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from very early on, i knew i wanted to work for the government and make the world a better place. lisa page said that in her very first public comments about her years of being attacked by the president of the united states. former fbi lawyer lisa page broke her public silence with our next guest, molly jong-fast. in that interview, lisa page said something that no one has ever said about any president of the united states until now. honestly, his demeaning fake orgasm was really the straw that broke the camel's back. this is what lisa page was referring to. >> lisa page. what a group. she's going to win. 10 million to 1, she's going to win, i'm telling you, peter.
i'm telling you peter, she's going to win. oh, i love you so much. i love you, peter! i love you too, lisa! lisa, i love you, lisa, lisa, oh god i love you, lisa -- >> and that's the moment that changed everything for lisa page, according to molly jong-fast's report in "the daily beast." she said, i had stayed quiet for years hoping it would fade away, but instead it got worse. it had been so hard not to defend myself, to let people who hate me control the narrative. i decided to take my power back. joining us now is molly jong-fast, whose article in "the daily beast" is entitled "lisa page speaks." molly, thank you for joining us. it's an extraordinary piece. we've been wondering about this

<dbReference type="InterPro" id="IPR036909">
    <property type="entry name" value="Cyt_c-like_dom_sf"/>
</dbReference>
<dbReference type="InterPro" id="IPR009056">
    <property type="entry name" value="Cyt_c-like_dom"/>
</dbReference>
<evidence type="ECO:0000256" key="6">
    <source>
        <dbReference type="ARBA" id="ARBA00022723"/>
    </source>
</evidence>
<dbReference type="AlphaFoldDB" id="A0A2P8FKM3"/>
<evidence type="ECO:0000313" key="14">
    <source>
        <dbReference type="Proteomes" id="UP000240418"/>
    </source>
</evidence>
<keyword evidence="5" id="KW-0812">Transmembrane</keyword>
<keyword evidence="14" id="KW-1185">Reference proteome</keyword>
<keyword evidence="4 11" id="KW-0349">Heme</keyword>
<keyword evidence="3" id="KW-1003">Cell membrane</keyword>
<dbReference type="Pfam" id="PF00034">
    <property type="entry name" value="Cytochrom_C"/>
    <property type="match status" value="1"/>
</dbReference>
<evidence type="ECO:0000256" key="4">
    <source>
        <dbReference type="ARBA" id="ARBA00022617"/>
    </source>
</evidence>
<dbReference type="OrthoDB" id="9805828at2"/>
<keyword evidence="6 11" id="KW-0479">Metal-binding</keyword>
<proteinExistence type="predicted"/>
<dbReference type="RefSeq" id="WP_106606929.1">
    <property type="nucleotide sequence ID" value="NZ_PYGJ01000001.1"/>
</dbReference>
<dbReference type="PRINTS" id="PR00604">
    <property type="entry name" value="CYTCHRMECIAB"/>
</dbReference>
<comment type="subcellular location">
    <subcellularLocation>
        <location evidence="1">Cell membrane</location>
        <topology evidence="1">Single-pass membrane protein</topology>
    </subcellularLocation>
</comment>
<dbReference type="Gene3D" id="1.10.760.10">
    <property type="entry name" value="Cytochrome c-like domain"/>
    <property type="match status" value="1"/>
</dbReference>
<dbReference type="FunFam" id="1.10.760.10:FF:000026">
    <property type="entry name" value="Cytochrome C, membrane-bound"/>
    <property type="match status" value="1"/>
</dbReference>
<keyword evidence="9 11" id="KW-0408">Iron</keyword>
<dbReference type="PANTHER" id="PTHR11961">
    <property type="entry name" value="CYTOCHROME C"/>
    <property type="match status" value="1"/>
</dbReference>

woman for years as the president attacks her on a daily basis. and here she is finally telling us not only how she's felt about it, but why she came out, that moment, just in october, when the vulgarian in chief does something that we've never seen before. >> it was an amazing moment to sit with her two weeks later and to hear her tell me that that was the thing that made her decide she was going to, like, just take it back. i mean, i felt very honored to get to be a part of that moment. >> and just for the record, for the audience, her offense against donald trump is that she was, in 2016 during the presidential campaign, watching the most incompetent, least informed presidential candidate in history. she watched him with fear like most americans, and like most